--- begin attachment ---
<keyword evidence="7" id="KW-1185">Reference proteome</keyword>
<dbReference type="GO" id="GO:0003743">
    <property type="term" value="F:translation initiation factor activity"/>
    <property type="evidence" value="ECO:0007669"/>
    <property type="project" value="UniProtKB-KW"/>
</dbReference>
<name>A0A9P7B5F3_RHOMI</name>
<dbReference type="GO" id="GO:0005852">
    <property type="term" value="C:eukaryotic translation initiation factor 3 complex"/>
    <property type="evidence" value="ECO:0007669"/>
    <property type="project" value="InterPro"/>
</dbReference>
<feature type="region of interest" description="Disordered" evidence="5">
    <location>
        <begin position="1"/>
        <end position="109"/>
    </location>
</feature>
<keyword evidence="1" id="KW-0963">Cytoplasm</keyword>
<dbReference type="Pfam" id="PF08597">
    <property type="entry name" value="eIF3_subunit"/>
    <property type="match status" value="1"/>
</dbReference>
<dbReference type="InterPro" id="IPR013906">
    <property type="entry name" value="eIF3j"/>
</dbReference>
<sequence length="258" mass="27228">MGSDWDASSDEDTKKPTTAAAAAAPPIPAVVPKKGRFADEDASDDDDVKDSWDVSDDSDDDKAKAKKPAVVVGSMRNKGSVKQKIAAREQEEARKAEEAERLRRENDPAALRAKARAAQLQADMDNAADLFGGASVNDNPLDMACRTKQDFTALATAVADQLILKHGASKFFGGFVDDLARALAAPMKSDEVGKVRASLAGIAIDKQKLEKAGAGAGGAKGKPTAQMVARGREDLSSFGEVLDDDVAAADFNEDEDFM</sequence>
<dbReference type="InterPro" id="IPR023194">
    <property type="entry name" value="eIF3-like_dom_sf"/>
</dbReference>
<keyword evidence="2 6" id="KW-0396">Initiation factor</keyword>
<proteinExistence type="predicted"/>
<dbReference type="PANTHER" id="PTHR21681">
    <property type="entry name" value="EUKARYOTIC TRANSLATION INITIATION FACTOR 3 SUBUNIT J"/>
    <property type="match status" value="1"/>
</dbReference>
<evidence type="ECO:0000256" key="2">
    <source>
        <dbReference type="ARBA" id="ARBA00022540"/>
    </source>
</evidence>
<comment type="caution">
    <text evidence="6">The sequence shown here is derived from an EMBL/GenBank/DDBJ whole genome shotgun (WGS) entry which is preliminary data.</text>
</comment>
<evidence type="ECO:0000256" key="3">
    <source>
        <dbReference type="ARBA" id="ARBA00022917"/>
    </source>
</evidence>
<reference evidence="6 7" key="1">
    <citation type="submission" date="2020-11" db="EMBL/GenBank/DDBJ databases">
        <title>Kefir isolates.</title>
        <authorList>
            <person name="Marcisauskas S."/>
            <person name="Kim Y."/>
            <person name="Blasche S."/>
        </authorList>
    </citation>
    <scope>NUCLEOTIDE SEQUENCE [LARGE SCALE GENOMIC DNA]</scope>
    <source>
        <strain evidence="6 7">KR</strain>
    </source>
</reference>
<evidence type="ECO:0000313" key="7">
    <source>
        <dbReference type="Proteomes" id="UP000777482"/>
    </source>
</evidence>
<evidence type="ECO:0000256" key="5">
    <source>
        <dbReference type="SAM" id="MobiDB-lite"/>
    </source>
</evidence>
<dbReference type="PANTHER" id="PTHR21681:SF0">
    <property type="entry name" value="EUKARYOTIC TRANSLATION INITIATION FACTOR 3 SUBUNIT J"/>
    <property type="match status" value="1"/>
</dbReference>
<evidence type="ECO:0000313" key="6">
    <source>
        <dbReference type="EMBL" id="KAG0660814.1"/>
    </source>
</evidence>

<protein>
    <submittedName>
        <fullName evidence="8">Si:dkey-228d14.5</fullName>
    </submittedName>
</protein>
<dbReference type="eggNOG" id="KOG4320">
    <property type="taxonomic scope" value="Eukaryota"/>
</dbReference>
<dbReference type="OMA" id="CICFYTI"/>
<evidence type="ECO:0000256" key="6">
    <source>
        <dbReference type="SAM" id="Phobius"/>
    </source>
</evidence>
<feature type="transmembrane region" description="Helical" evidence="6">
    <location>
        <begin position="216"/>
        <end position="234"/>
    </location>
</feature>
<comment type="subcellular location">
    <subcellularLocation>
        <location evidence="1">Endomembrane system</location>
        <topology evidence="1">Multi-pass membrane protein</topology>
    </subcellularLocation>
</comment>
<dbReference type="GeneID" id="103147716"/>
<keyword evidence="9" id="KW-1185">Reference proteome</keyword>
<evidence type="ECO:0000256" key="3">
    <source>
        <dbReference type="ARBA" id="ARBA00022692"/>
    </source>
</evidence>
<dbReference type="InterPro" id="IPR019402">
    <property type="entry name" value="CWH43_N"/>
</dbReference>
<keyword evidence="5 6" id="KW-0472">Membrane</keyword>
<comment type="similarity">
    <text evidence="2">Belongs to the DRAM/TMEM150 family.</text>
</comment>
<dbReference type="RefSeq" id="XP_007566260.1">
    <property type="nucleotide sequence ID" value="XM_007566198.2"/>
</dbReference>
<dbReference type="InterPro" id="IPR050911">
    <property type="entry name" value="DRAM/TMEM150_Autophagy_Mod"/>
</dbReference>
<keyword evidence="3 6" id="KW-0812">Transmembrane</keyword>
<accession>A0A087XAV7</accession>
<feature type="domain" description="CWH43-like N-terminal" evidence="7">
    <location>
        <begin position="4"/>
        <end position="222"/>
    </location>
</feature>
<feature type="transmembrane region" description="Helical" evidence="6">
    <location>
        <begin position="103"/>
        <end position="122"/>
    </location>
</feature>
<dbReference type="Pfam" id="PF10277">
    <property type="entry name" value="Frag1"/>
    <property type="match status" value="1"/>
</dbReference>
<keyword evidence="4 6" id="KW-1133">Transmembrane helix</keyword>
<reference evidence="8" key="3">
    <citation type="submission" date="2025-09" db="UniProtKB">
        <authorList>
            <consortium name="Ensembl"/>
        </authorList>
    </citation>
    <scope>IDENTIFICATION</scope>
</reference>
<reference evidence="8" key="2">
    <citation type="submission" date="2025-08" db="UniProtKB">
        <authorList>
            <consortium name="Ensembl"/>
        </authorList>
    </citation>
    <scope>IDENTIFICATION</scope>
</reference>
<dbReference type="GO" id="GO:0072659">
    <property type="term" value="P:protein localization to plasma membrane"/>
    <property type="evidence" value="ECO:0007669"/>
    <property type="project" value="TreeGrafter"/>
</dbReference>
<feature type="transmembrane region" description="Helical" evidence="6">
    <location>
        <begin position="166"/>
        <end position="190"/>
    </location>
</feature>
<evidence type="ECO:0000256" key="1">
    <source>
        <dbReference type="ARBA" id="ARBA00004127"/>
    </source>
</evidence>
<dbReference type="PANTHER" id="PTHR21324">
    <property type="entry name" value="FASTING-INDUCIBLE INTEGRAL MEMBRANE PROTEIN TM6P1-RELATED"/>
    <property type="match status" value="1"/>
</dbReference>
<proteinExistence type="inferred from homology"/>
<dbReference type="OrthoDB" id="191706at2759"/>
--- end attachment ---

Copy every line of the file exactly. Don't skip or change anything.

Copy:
<keyword evidence="7" id="KW-1185">Reference proteome</keyword>
<dbReference type="GO" id="GO:0003743">
    <property type="term" value="F:translation initiation factor activity"/>
    <property type="evidence" value="ECO:0007669"/>
    <property type="project" value="UniProtKB-KW"/>
</dbReference>
<name>A0A9P7B5F3_RHOMI</name>
<dbReference type="GO" id="GO:0005852">
    <property type="term" value="C:eukaryotic translation initiation factor 3 complex"/>
    <property type="evidence" value="ECO:0007669"/>
    <property type="project" value="InterPro"/>
</dbReference>
<feature type="region of interest" description="Disordered" evidence="5">
    <location>
        <begin position="1"/>
        <end position="109"/>
    </location>
</feature>
<keyword evidence="1" id="KW-0963">Cytoplasm</keyword>
<dbReference type="Pfam" id="PF08597">
    <property type="entry name" value="eIF3_subunit"/>
    <property type="match status" value="1"/>
</dbReference>
<dbReference type="InterPro" id="IPR013906">
    <property type="entry name" value="eIF3j"/>
</dbReference>
<sequence length="258" mass="27228">MGSDWDASSDEDTKKPTTAAAAAAPPIPAVVPKKGRFADEDASDDDDVKDSWDVSDDSDDDKAKAKKPAVVVGSMRNKGSVKQKIAAREQEEARKAEEAERLRRENDPAALRAKARAAQLQADMDNAADLFGGASVNDNPLDMACRTKQDFTALATAVADQLILKHGASKFFGGFVDDLARALAAPMKSDEVGKVRASLAGIAIDKQKLEKAGAGAGGAKGKPTAQMVARGREDLSSFGEVLDDDVAAADFNEDEDFM</sequence>
<dbReference type="InterPro" id="IPR023194">
    <property type="entry name" value="eIF3-like_dom_sf"/>
</dbReference>
<keyword evidence="2 6" id="KW-0396">Initiation factor</keyword>
<proteinExistence type="predicted"/>
<dbReference type="PANTHER" id="PTHR21681">
    <property type="entry name" value="EUKARYOTIC TRANSLATION INITIATION FACTOR 3 SUBUNIT J"/>
    <property type="match status" value="1"/>
</dbReference>
<evidence type="ECO:0000256" key="2">
    <source>
        <dbReference type="ARBA" id="ARBA00022540"/>
    </source>
</evidence>
<comment type="caution">
    <text evidence="6">The sequence shown here is derived from an EMBL/GenBank/DDBJ whole genome shotgun (WGS) entry which is preliminary data.</text>
</comment>
<evidence type="ECO:0000256" key="3">
    <source>
        <dbReference type="ARBA" id="ARBA00022917"/>
    </source>
</evidence>
<reference evidence="6 7" key="1">
    <citation type="submission" date="2020-11" db="EMBL/GenBank/DDBJ databases">
        <title>Kefir isolates.</title>
        <authorList>
            <person name="Marcisauskas S."/>
            <person name="Kim Y."/>
            <person name="Blasche S."/>
        </authorList>
    </citation>
    <scope>NUCLEOTIDE SEQUENCE [LARGE SCALE GENOMIC DNA]</scope>
    <source>
        <strain evidence="6 7">KR</strain>
    </source>
</reference>
<evidence type="ECO:0000313" key="7">
    <source>
        <dbReference type="Proteomes" id="UP000777482"/>
    </source>
</evidence>
<evidence type="ECO:0000256" key="5">
    <source>
        <dbReference type="SAM" id="MobiDB-lite"/>
    </source>
</evidence>
<dbReference type="PANTHER" id="PTHR21681:SF0">
    <property type="entry name" value="EUKARYOTIC TRANSLATION INITIATION FACTOR 3 SUBUNIT J"/>
    <property type="match status" value="1"/>
</dbReference>
<evidence type="ECO:0000313" key="6">
    <source>
        <dbReference type="EMBL" id="KAG0660814.1"/>
    </source>
</evidence>

<protein>
    <submittedName>
        <fullName evidence="8">Si:dkey-228d14.5</fullName>
    </submittedName>
</protein>
<dbReference type="eggNOG" id="KOG4320">
    <property type="taxonomic scope" value="Eukaryota"/>
</dbReference>
<dbReference type="OMA" id="CICFYTI"/>
<evidence type="ECO:0000256" key="6">
    <source>
        <dbReference type="SAM" id="Phobius"/>
    </source>
</evidence>
<feature type="transmembrane region" description="Helical" evidence="6">
    <location>
        <begin position="216"/>
        <end position="234"/>
    </location>
</feature>
<comment type="subcellular location">
    <subcellularLocation>
        <location evidence="1">Endomembrane system</location>
        <topology evidence="1">Multi-pass membrane protein</topology>
    </subcellularLocation>
</comment>
<dbReference type="GeneID" id="103147716"/>
<keyword evidence="9" id="KW-1185">Reference proteome</keyword>
<evidence type="ECO:0000256" key="3">
    <source>
        <dbReference type="ARBA" id="ARBA00022692"/>
    </source>
</evidence>
<dbReference type="InterPro" id="IPR019402">
    <property type="entry name" value="CWH43_N"/>
</dbReference>
<keyword evidence="5 6" id="KW-0472">Membrane</keyword>
<comment type="similarity">
    <text evidence="2">Belongs to the DRAM/TMEM150 family.</text>
</comment>
<dbReference type="RefSeq" id="XP_007566260.1">
    <property type="nucleotide sequence ID" value="XM_007566198.2"/>
</dbReference>
<dbReference type="InterPro" id="IPR050911">
    <property type="entry name" value="DRAM/TMEM150_Autophagy_Mod"/>
</dbReference>
<keyword evidence="3 6" id="KW-0812">Transmembrane</keyword>
<accession>A0A087XAV7</accession>
<feature type="domain" description="CWH43-like N-terminal" evidence="7">
    <location>
        <begin position="4"/>
        <end position="222"/>
    </location>
</feature>
<feature type="transmembrane region" description="Helical" evidence="6">
    <location>
        <begin position="103"/>
        <end position="122"/>
    </location>
</feature>
<dbReference type="Pfam" id="PF10277">
    <property type="entry name" value="Frag1"/>
    <property type="match status" value="1"/>
</dbReference>
<keyword evidence="4 6" id="KW-1133">Transmembrane helix</keyword>
<reference evidence="8" key="3">
    <citation type="submission" date="2025-09" db="UniProtKB">
        <authorList>
            <consortium name="Ensembl"/>
        </authorList>
    </citation>
    <scope>IDENTIFICATION</scope>
</reference>
<reference evidence="8" key="2">
    <citation type="submission" date="2025-08" db="UniProtKB">
        <authorList>
            <consortium name="Ensembl"/>
        </authorList>
    </citation>
    <scope>IDENTIFICATION</scope>
</reference>
<dbReference type="GO" id="GO:0072659">
    <property type="term" value="P:protein localization to plasma membrane"/>
    <property type="evidence" value="ECO:0007669"/>
    <property type="project" value="TreeGrafter"/>
</dbReference>
<feature type="transmembrane region" description="Helical" evidence="6">
    <location>
        <begin position="166"/>
        <end position="190"/>
    </location>
</feature>
<evidence type="ECO:0000256" key="1">
    <source>
        <dbReference type="ARBA" id="ARBA00004127"/>
    </source>
</evidence>
<dbReference type="PANTHER" id="PTHR21324">
    <property type="entry name" value="FASTING-INDUCIBLE INTEGRAL MEMBRANE PROTEIN TM6P1-RELATED"/>
    <property type="match status" value="1"/>
</dbReference>
<proteinExistence type="inferred from homology"/>
<dbReference type="OrthoDB" id="191706at2759"/>